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Ambient particulate matter, landscape fire smoke, and emergency ambulance dispatches in Sydney, Australia


Salimi, F and Henderson, SB and Morgan, GG and Jalaludin, B and Johnston, FH, Ambient particulate matter, landscape fire smoke, and emergency ambulance dispatches in Sydney, Australia, Environment International, 99 pp. 208-212. ISSN 0160-4120 (2017) [Refereed Article]

Copyright Statement

2016 Elsevier

DOI: doi:10.1016/j.envint.2016.11.018


Background: Emergency ambulance dispatches (EAD) are a novel outcome for evaluating the public health impacts of air pollution. We assessed the relationships between ambient particulate matter (PM) from all sources, PM from landscape fire smoke (LFS), and EADs likely to be associated with cardiorespiratory problems in the Sydney greater metropolitan region for an 11-year period from 2004 to 2015.

Methods: EAD codes are assigned at the time of the call to emergency services using standard computer assisted algorithms. We assessed EADs coded as: breathing problems, chest pain, stroke or cerebrovascular accident (stroke), cardiac or respiratory arrest and death (arrest), and heart or defibrillator problems (other heart problems). Using a daily times series study design with a generalized linear Poisson regression model we quantified the association between EAD and daily PM2.5 from all sources (PM2.5,all) and PM2.5 primarily due to LFS (PM2.5,LFS).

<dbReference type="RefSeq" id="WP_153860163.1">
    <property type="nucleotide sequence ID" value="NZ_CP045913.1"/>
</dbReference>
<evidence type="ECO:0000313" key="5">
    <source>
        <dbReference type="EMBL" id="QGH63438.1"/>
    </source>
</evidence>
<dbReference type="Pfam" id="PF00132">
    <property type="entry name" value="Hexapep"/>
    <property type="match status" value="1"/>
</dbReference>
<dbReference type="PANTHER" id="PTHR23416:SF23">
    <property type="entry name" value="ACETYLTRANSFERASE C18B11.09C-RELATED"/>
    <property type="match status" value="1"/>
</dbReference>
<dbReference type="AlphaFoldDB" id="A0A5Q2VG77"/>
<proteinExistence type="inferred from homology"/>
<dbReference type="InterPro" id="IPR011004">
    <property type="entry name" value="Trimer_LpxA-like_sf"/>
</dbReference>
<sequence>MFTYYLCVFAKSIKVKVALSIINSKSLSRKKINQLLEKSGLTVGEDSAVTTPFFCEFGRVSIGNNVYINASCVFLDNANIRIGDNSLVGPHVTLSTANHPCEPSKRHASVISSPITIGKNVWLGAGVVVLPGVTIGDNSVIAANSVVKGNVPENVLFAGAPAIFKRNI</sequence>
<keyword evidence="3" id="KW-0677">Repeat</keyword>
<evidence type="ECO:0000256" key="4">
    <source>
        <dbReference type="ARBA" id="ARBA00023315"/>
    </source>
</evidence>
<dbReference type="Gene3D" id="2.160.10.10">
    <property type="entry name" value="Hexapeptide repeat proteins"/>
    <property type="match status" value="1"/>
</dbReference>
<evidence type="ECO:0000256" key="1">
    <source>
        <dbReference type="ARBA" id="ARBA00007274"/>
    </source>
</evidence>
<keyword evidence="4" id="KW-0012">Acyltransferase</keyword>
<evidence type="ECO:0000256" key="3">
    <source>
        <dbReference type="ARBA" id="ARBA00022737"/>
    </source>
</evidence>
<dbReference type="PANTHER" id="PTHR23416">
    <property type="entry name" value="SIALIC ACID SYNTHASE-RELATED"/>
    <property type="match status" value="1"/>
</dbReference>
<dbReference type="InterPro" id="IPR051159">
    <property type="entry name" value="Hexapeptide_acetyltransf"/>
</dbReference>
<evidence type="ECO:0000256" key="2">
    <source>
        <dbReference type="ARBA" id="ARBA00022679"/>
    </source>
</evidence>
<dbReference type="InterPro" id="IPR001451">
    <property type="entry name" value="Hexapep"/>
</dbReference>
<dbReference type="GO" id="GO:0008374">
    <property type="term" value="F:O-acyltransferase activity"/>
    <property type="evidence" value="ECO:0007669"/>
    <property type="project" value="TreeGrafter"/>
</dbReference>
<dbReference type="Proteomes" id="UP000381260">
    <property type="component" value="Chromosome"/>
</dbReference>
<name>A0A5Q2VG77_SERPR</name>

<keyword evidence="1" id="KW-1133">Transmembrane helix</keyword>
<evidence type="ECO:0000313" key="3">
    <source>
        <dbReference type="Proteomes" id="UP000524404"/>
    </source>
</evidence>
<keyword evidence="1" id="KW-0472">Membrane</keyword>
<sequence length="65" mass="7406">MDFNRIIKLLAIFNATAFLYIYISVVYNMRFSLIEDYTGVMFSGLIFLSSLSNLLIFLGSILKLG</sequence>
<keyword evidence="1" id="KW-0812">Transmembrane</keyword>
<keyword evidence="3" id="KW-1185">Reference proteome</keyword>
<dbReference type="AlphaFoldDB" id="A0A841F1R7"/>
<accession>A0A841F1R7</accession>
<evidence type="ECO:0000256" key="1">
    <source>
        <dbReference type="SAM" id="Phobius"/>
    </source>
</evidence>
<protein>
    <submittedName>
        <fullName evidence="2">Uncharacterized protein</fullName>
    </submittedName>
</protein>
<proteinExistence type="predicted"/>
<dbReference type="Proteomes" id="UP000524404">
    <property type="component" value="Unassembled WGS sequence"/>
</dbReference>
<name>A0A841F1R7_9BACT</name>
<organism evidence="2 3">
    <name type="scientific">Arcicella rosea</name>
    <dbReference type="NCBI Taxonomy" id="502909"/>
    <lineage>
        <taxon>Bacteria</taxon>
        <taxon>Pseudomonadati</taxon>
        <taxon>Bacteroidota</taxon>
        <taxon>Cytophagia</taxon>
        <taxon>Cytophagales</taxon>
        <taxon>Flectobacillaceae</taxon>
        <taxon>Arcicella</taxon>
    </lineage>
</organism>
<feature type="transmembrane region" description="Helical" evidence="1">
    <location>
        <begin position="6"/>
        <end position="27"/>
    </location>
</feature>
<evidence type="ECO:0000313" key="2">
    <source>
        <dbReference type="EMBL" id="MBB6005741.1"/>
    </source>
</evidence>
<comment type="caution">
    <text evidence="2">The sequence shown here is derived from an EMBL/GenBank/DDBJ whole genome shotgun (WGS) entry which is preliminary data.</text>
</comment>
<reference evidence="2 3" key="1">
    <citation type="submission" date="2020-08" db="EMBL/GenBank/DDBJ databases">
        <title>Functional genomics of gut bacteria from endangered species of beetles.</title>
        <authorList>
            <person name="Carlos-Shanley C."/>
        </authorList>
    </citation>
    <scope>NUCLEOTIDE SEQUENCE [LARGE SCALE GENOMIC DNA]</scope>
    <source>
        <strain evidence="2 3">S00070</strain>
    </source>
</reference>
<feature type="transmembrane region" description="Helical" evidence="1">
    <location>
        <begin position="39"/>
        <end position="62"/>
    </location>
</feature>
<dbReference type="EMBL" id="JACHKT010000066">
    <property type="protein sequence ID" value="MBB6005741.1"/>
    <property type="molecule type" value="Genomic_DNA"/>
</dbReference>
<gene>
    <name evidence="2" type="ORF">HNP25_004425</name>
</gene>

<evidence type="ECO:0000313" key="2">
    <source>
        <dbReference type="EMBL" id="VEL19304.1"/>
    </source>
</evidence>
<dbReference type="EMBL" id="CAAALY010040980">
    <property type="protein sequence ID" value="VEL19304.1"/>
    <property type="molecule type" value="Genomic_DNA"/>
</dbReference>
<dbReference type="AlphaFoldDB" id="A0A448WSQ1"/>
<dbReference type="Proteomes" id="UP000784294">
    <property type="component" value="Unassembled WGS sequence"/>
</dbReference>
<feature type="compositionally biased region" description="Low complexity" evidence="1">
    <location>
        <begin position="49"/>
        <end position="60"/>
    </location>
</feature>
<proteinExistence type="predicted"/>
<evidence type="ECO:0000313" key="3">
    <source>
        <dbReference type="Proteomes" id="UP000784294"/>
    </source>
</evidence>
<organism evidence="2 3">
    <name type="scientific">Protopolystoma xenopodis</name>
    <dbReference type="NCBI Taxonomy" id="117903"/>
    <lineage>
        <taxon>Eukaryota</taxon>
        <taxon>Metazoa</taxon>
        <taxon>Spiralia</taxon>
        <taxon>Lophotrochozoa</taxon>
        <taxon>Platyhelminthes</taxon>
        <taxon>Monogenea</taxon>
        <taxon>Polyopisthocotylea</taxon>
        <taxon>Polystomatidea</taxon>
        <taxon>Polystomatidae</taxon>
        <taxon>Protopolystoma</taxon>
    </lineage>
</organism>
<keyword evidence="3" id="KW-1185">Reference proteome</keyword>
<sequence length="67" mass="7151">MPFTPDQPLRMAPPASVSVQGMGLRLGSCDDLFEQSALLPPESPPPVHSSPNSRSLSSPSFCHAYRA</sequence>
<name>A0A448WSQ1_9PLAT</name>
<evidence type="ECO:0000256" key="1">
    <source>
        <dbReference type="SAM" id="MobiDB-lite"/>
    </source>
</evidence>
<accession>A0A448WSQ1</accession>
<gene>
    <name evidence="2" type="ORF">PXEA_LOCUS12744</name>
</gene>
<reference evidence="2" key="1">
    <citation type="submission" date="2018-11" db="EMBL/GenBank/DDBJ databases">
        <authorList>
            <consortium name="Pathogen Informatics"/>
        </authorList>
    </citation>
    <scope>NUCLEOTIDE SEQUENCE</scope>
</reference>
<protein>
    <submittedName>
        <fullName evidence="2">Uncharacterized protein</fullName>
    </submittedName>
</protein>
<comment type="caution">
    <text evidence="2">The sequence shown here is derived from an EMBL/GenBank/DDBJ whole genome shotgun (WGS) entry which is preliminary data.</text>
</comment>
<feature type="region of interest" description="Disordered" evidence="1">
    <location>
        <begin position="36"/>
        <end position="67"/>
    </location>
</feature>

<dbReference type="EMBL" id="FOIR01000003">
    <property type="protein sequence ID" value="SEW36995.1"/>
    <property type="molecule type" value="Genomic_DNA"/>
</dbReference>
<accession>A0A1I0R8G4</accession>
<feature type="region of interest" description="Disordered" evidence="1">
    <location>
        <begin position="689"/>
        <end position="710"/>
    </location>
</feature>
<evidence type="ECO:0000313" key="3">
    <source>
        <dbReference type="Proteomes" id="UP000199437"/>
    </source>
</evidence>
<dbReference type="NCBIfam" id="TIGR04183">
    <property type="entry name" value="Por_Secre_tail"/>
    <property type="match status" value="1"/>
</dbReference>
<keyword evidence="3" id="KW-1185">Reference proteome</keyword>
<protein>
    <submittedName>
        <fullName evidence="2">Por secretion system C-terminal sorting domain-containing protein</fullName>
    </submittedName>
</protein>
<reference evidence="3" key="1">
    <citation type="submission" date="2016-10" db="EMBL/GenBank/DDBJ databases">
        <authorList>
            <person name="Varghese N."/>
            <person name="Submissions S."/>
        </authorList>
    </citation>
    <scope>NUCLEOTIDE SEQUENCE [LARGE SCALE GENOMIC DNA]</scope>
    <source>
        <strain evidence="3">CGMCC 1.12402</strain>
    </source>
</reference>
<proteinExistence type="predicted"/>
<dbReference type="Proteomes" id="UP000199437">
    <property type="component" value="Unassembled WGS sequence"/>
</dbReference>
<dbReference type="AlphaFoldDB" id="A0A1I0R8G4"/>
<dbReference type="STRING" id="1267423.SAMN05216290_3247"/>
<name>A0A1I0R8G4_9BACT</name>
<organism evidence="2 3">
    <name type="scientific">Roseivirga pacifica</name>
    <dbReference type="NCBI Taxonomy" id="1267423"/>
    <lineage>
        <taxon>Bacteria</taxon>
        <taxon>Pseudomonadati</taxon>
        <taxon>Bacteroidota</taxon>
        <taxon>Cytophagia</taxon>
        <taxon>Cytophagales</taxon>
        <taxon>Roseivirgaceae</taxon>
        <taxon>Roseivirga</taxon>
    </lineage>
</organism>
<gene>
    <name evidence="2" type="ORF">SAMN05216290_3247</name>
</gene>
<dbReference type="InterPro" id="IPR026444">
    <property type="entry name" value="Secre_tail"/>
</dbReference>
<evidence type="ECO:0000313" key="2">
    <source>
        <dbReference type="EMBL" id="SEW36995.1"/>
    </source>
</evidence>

Results: Increases of 10μgm-3 in PM2.5,all were positively associated with same day EAD for breathing problems (RR=1.03, 95% CI 1.02 to 1.04), arrest (RR = 1.03, 95% CI 1.00 to 1.06), and chest pain (RR = 1.01 CI 1.00 to 1.02) but not with other outcomes. Increases of 10μgm-3 PM2.5,LFS were also positively associated with breathing problems on the same day (RR = 1.04, 95% CI 1.02 to 1.05) and other heart problems at lag of two days (RR = 1.05, 95% CI 1.01 to 1.09).

Conclusions: Emergency dispatches for breathing problems are associated with PM2.5,all and PM2.5,LFS and provide a sensitive end point for continued research and surveillance activities investigating the impacts of daily fluctuations in ambient PM2.5.

Item Details

Item Type:Refereed Article
Keywords:emergency ambulance dispatches, landscape fire smoke, particulate matter
Research Division:Environmental Sciences
Research Group:Pollution and contamination
Research Field:Pollution and contamination not elsewhere classified
Objective Division:Health
Objective Group:Public health (excl. specific population health)
Objective Field:Public health (excl. specific population health) not elsewhere classified
UTAS Author:Salimi, F (Dr Farhad Salimi)
UTAS Author:Johnston, FH (Professor Fay Johnston)
ID Code:117597
Year Published:2017
Web of Science® Times Cited:32
Deposited By:Menzies Institute for Medical Research
Deposited On:2017-06-20
Last Modified:2018-06-05

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